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Are you at risk for a foot ulcer?

Having diabetes puts you at risk for foot ulcers. Other factors that can increase the risk of foot ulcers include:

How are foot ulcers treated?

If you have — or think you might have — a foot ulcer, make sure to see your health care provider as soon as possible. Your provider will likely do the following:

  • Check for signs of infection, such as redness, warmth, swelling, discharge, or discoloration.
  • Look for blisters, cuts, scratches, or ingrown toenails (which could cause additional ulcers).
  • Check the pulses in your foot to evaluate the rate of blood flow.
  • Ask you to stand and walk to check your gait and the shape of your foot.

You may need X-rays, an MRI and/or blood tests, as well.

One way to treat a foot ulcer is debridement, which removes dead skin and tissue. This involves cleaning and disinfecting the skin around the ulcer; the wound is probed to see how deep it is and to see if there is any foreign matter in the ulcer. Dead tissue is cut away and the ulcer is cleaned out.

Once the wound is clean, special bandages and medications are applied to absorb fluid, protect the wound, and help it to heal. You might be taught to do dressing changes yourself, or you might have a visiting nurse do this for you. Ulcers will heal faster if they’re kept covered and moist. Treatment might include the use of growth factors, special dressings, and skin substitutes.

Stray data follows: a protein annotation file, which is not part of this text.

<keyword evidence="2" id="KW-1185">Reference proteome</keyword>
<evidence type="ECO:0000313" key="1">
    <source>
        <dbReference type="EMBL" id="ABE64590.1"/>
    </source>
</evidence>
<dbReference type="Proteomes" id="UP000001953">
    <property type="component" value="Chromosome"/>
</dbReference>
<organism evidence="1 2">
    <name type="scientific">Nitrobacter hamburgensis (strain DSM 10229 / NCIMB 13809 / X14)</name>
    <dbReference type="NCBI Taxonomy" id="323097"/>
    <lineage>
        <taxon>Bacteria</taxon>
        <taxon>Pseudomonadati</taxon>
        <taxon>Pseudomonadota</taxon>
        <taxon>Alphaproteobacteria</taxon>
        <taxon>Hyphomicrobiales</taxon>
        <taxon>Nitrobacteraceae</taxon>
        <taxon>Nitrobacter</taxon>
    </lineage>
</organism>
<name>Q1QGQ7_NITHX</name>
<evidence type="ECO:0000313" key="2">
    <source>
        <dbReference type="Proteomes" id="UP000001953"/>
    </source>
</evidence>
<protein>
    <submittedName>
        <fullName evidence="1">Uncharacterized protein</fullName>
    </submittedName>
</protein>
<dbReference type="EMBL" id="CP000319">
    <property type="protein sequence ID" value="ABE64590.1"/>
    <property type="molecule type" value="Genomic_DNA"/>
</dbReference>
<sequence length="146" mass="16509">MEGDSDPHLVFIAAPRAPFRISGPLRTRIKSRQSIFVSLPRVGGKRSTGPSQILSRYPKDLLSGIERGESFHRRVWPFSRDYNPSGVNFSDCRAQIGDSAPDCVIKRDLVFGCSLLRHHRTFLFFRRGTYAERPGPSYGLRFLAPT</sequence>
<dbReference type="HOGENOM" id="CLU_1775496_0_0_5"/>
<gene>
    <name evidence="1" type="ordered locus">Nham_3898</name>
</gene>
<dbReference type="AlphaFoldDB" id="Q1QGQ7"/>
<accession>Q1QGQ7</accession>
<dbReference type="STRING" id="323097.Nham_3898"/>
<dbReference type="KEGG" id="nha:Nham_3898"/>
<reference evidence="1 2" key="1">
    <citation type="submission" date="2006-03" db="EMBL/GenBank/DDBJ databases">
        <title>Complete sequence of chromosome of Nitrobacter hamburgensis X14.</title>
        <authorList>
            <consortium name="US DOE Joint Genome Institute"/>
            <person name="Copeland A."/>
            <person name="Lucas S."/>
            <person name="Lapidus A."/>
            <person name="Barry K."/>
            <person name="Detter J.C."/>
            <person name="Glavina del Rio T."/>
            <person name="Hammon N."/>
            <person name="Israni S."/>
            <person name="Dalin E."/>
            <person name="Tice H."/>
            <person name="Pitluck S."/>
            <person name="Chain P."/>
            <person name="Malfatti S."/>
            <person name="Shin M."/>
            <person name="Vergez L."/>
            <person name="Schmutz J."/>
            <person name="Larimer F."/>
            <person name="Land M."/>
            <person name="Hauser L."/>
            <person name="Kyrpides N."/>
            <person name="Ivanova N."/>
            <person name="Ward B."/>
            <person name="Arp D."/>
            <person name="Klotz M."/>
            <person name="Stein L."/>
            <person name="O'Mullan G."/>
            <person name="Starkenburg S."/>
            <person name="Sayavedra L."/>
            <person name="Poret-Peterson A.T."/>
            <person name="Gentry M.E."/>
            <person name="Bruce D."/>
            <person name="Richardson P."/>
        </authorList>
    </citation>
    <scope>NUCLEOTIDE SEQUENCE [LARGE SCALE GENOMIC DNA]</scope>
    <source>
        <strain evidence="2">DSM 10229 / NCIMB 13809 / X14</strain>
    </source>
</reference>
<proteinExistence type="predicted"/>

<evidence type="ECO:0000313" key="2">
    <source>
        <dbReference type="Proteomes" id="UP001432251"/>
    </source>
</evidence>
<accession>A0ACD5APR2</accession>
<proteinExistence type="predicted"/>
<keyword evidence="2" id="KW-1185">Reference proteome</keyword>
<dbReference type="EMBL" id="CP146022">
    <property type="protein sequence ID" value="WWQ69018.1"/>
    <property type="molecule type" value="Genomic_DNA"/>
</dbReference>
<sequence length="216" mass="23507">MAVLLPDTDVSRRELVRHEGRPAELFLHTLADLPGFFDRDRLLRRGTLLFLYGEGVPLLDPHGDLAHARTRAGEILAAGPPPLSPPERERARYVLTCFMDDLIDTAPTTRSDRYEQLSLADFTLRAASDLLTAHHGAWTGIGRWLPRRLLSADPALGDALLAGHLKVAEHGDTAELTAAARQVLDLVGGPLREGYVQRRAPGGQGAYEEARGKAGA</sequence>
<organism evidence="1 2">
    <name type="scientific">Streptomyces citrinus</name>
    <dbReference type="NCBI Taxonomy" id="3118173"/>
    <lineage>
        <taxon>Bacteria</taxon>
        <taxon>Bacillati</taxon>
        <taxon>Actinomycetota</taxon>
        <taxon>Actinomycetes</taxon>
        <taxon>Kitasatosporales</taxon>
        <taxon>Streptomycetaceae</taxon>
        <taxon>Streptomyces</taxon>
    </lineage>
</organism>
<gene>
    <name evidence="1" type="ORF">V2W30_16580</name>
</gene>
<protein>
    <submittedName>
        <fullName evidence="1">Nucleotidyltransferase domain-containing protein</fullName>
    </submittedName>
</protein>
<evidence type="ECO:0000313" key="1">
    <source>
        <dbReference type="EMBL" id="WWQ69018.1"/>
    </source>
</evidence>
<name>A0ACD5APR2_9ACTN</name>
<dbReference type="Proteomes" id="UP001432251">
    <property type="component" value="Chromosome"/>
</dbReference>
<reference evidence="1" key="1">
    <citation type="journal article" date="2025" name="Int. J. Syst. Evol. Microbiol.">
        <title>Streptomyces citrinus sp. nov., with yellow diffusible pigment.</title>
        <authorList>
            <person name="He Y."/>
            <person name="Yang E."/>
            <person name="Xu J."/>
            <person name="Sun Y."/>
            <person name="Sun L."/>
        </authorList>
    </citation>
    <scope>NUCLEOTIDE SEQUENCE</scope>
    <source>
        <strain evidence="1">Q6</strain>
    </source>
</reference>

Your provider may prescribe “offloading,” which means taking weight off your foot to let it heal. This might be done with special shoes, a brace, a cast, crutches, or a wheelchair. You will likely be given oral or IV antibiotics to cure the infection, and possibly other medications, such as anticlotting medications.

Depending on how severe the foot ulcer is, you may be hospitalized. Surgery might be indicated if you have a lot of dead tissue around the ulcer, if you have peripheral arterial disease that prevents adequate blood flow to the feet, or if you have repeated ulcers due to poor alignment of bones in your feet. In severe cases, amputation may be needed to prevent the infection from spreading.

How you can prevent foot ulcers

The best defense against foot ulcers is preventing them in the first place. Here’s what you can do: